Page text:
Google Adds Handwriting Recognition to Search

Google has just released a new feature that falls into the “cooler than it is practical” category of updates. It’s called Handwrite, and it’s the ability to search Google simply by writing on your mobile phone or tablet screen.

When I saw this, my first thought was, ‘wow, we’re moving backwards.’ Think about it. We developed voice recognition to get the hands out of the process. Driving? No problem, just tell Google what you want. Carpel Tunnel? No handwork involved. Easy.

But Google insists that there are times when voice activation and even keyboard use is impractical.

“Say you’re standing on a busy street corner, in a bumpy taxi ride, talking with a friend, or sitting on the couch with your tablet.”

Twitter Goes Hollywood and Gives You a Chance to Relive the Past

Twitter has also been on a “new and improved” rampage over the last few months and it looks like there’s even more in store. Yesterday, I wrote about how Twitter is pushing to become more of a news maker and less of a news aggregator with their Olympic hub site and interactive content.

Now, I see that Twitter is talking to Hollywood producers about producing video content for the blurby network. As crazy as that sounds, we’ve already seen a Twitter account turn into a TV series, so why bring the TV series to Twitter?

This week on Law & Order: Special Tweeting Unit, the team investigates a series of death hoax Tweets in #justinbieberisnotdead

Foursquare Adds Another Option for Marketers: Promoted Updates

Oh Foursquare, you’re making me dizzy with all these new changes and options! Last week it was the Local Update, this week it’s the Promoted Update.

What’s the difference? Dollars.

The Foursquare Local Update option is a way to communicate with your fans via short posts that appear on their wall, kind of like that other social media network. These posts are free to send but they only go out to people who have checked-in to your location.

Promoted Updates go out to any user in your area who might be interested in what you have to offer. For example, if I search for lunch venues in Laguna Beach, I might see a Promoted Update from a new cafe I’ve never tried. So, basically it’s Adwords for Foursquare, which is pretty neat.

Why Twitter’s Olympic Coverage is Good For All Marketers

Later this week, a huge portion of the world’s population will be tuning in to watch the Olympics on TV, on the internet, and on their mobile devices. Riding high on this media wave is Twitter, the official digital communication partner for NBC’s coverage.

In the past, we’ve seen Twitter streams integrated into sites for events such as The Super Bowl and we’ve seen Twitter rise to the top as the source of information during a natural disaster. This time, though, Twitter isn’t just reporting the news, they’re actually becoming a part of the experience.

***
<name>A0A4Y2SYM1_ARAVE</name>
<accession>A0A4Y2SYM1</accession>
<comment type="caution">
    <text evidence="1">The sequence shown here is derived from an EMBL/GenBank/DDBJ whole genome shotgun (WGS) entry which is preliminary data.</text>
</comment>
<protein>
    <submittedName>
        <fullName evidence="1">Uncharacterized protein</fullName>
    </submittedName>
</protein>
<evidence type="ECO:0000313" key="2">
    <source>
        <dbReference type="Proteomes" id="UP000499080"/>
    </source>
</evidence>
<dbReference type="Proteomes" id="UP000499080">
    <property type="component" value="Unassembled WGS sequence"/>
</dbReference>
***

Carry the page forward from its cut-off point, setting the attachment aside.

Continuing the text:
The Twitter hub at NBCOlympics.com is like nothing we’ve seen before. Here’s a partial screenshot. The full site is so big and so deep, I’d need at least ten shots to cover it all.

Banner Ads Give Way to Rich Media as Mobile Monetization Continues to Climb

A year ago, it was social media marketing that was growing and changing right before our hours. Now that the dust has settled somewhat, it’s mobile’s turn.

The State of Mobile Advertising report from Opera shows big changes in a short period of time as advertisers learn to take advantage of the mobile landscape.

Opera cataloged the ad types on their network comparing January of this year to June. Take a look:

In six short months, expandable banner ads decreased by half and video more than doubled. The big news is in HTML5 Rich Media ads, which are slowly taking over mobile advertising. These are the ads that feature video, slideshows, music, and interactive elements. This is good because interactivity equals engagement and that equals more time spent with your brand.

In Grocery Stores We Trust. . . Facebook, Not So Much

I’d start this post by saying that people don’t trust Facebook, but that wouldn’t really be new news, would it?

How about this? People trust grocery stores more than they trust Facebook with their personal data. To quote Larry the Cable Guy, “now that’s funny, right there.”

This revelation comes from a poll conducted by Harris Interactive on behalf of Placecast. Placecast is in the location-based, mobile messaging market, so they’ve got a little stake in the outcome of this report, but nothing to be suspicious about.

Here’s how it shakes out. Placecast has been doing a series of studies under the umbrella of The Alert Shopper. Their goal is to find out how shoppers feel about different kinds of marketing. In this, their third time out, they asked folks to think about their privacy as it relates to personal data for promotional purposes.

Parents List Free Shipping As Biggest Incentive in Online Back-to-School Shopping

The secret to back-to-school sales success? Free shipping.

PriceGrabber just released more data from their yearly Back-To-School Shopping Forecast. Last month we learned that parents are going to start shopping sooner and nearly half said they expect to spend more than last year.

If you want some of that money to flow through your online store, here’s the line-up of incentives shoppers are looking for:

 

As you can see, sales are also a big incentive to buy, but almost every store on land and on the web is going to offer some kind of back-to-school sale, so it’s tough to stand out. Free shipping, on the other hand, is a rarity.